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There are countless books that provide people with ideas of things they should do before they die. I’d like to add an item to those lists.

Before you die, you should go to a U2 concert, just to hear them play “Pride (In the Name of Love).” The song is primarily about Dr. Martin Luther King Jr. and seeing it peformed live is the closest I think I will ever come to being at an event like Dr. King’s “I Have a Dream” speech.

“Pride (In the Name of Love)” is arguably U2’s most popular song. They play it at every show and it give me chills every time I hear it, even when it is just on the radio. Bono, the lead singer of U2, has said he wishes he had been able to write another draft or two of the song, but I think it is perfect as it is. Even if it is just a sketch of ideas, it immediately links the audience to the thought of people who have died while trying to spread messages of love. When you are in a sold out stadium that is singing and dancing along to this song and the message that you can’t kill those ideas, you can feel that love, a love that can never die. It is an awesome experience and one that gives you hope that Dr. King’s message and dream will be achieved.

When the King holiday rolls around each year, the song is typically the first thing I think about, but this year it seems like there is even more to think about with the holiday.

The country will inaugurate our first African-American president one day after Martin Luther King Jr. Day. Whether or not you voted for Barack Obama, you have to admit that his election into the highest office of the land is historically significant. Although I grew up in a time where there was no mandatory segregation and the civil rights movement was something that was taught as history and not a current event, it wasn’t hard to see that there was still a long way to go. There still is a long way to go, but I am more optimistic these days that things are getting better and that we are drawing closer together.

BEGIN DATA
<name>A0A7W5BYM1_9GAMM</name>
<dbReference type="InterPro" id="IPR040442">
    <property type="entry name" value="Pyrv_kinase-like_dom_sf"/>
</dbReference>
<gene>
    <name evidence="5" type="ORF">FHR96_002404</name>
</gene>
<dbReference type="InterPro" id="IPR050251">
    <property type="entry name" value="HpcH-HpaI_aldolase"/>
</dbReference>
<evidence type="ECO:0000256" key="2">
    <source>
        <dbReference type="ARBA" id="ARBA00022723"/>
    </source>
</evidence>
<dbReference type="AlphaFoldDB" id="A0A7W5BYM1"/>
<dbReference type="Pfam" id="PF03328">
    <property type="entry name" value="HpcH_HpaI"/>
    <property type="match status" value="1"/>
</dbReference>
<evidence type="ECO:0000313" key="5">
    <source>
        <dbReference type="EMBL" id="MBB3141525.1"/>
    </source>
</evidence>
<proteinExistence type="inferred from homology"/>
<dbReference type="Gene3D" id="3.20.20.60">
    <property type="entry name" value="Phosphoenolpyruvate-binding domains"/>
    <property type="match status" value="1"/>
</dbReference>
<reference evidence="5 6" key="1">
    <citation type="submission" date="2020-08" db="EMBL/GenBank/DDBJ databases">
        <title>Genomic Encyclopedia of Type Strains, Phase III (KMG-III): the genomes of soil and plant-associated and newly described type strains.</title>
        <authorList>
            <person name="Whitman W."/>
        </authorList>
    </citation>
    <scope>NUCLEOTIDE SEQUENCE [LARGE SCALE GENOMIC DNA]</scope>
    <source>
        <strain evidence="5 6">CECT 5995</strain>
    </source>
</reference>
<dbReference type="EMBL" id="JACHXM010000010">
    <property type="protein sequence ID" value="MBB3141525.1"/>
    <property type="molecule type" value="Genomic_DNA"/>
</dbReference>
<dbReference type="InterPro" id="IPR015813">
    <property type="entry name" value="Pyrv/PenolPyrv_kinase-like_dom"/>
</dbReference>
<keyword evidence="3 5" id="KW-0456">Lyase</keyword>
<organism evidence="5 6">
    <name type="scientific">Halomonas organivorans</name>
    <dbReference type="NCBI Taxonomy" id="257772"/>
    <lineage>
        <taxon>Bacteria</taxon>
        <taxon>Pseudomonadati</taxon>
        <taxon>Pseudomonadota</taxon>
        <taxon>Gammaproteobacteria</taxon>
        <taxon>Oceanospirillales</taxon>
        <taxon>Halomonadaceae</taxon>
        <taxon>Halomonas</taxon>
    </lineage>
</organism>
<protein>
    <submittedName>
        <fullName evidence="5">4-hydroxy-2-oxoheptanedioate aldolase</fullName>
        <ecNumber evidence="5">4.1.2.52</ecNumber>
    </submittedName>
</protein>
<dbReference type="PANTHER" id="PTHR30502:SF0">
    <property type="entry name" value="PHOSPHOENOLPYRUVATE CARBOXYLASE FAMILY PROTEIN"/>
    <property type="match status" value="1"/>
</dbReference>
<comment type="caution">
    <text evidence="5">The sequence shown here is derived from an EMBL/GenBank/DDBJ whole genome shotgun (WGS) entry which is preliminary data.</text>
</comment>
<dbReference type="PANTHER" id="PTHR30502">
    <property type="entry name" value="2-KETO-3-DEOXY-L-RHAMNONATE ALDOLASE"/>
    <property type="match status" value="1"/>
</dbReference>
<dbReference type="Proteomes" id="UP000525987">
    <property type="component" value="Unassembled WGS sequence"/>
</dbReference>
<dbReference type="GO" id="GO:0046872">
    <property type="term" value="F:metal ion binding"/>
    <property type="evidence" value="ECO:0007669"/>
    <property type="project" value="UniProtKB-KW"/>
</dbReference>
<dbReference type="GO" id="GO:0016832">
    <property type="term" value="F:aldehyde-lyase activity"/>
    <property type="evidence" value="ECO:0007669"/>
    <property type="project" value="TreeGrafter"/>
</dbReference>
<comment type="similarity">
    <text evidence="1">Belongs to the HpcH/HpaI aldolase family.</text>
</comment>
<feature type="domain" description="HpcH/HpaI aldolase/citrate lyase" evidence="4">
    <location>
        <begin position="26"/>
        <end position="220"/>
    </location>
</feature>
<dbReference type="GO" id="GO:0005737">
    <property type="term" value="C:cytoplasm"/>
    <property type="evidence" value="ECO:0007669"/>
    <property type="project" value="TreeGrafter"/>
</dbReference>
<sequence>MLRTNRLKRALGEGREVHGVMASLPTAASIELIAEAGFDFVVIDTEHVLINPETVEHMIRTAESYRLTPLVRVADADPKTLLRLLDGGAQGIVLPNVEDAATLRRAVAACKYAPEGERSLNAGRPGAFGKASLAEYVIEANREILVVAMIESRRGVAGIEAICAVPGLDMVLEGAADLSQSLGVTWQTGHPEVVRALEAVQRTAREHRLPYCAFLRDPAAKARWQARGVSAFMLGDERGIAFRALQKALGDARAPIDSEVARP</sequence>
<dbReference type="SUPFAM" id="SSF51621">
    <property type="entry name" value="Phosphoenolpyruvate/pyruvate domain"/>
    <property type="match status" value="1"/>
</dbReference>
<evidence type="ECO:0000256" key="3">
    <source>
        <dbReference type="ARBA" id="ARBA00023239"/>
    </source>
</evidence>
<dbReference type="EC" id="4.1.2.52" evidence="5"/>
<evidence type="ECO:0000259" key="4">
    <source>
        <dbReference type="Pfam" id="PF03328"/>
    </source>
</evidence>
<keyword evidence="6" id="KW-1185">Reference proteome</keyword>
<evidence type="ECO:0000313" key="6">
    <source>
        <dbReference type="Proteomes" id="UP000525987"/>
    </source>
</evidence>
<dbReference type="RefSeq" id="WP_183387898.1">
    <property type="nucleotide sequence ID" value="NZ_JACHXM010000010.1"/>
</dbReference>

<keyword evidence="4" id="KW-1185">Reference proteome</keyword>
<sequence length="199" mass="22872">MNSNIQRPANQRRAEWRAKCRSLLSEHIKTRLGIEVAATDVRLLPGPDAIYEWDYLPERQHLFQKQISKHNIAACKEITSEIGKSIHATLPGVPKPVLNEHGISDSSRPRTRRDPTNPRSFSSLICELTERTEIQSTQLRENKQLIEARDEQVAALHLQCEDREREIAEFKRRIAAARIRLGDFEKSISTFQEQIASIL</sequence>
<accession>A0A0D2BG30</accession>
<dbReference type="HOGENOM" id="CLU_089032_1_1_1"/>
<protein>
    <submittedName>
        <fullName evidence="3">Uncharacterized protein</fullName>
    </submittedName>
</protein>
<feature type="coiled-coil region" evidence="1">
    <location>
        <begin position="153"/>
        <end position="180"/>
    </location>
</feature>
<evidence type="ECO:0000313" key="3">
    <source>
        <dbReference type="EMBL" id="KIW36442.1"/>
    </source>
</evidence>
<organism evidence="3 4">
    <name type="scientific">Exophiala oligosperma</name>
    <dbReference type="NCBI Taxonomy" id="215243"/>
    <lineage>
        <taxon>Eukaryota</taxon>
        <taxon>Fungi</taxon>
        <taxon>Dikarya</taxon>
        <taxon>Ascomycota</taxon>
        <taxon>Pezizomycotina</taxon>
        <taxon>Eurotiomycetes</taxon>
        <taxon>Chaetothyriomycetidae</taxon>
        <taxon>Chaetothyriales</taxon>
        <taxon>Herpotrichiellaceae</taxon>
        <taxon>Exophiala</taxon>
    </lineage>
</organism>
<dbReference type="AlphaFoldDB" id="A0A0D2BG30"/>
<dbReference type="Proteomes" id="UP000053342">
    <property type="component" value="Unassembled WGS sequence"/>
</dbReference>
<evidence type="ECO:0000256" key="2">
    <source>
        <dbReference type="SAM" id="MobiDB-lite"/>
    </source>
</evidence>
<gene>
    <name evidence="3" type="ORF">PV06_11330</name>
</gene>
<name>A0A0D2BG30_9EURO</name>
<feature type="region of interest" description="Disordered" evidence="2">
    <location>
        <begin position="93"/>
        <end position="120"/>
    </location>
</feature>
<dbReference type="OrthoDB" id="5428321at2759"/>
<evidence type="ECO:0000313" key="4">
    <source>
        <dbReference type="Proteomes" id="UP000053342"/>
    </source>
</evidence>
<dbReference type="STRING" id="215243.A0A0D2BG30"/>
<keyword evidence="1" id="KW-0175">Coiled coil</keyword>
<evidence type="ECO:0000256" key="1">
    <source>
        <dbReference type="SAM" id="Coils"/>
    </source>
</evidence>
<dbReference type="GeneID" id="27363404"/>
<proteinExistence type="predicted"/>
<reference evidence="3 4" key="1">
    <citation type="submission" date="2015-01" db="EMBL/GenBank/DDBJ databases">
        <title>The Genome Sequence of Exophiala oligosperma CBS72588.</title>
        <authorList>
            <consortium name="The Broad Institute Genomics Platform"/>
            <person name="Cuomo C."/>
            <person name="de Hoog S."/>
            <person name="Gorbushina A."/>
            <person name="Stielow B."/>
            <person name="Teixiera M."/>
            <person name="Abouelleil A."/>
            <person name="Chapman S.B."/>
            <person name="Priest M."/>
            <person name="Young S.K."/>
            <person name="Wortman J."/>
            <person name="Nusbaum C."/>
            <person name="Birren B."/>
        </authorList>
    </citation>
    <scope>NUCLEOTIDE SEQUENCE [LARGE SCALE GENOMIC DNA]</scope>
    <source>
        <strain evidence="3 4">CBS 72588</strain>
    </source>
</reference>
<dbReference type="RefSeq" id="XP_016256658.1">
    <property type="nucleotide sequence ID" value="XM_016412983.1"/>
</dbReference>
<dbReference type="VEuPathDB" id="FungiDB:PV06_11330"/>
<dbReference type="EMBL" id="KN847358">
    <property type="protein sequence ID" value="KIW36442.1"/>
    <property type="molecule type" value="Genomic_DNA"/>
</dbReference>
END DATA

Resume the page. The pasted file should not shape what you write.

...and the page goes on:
One of the reasons I am so optimistic is because of what I see from the children. My son is almost four years old and I don’t think he looks at people with any idea of color. My wife and I never ask him what color his friends are and I’m not sure that it comes up in his class at day care either. I know that it will one day, but so far he hasn’t brought it up. I think that’s amazing and something that I hope he carries with him forever. Dr. King stated in his famous speech that he had a dream that one day “little black boys and black girls will be able to join hands with little white boys and white girls as sisters and brothers.” That has happened. It is happening every day, so much so that it seems almost silly to draw attention to it, until you remember that it wasn’t always this way.

When I was in school, I often thought of Dr. Martin Luther King Jr. Day as just a day off from school. This year, I will think about the sacrifices that he and many others made. His message that day in front of the Lincoln Memorial was one that everybody needed to hear and it is one that we still need to hear today, if only to see how far we have come already and how much further we have to go. I also hope that we refect this holiday on how many people have died trying to spread messages of love and peace and we pray that we never have to lose another in the name of love.

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Submitted by PTC Avenger on Mon, 01/19/2009 - 10:50pm.

I'm not quite sure what you mean by this. How much further do we have to go? Segregation is a thing of the past. It is illegal to discriminate against black people when hiring and, oftentimes, they are given preference over non-blacks. Blacks are free to live, work, and associate where and with whom they choose. Miscegenation is no longer illegal and, oftentimes, is paraded by the media (for those who don't know, this means interracial relationships). Black musicians/singers are well represented in today's popular entertainment culture. Black actors have no problem getting roles in Hollywood productions. White kids in the suburbs pretend they're black. It's cool to be black these days. Black is beautiful, remember? In the past 40 years the U.S. taxpayer has ponied up trillions of dollars in social entitlement programs. Blacks in America enjoy the highest standard of living in the world. And, to top it all off, this racist nation that supposedly has so much further to go just elected a black man to be Commander-in-Chief.

Yeah, we really have a lonnnnggg way to go. (Me rolling my eyes)

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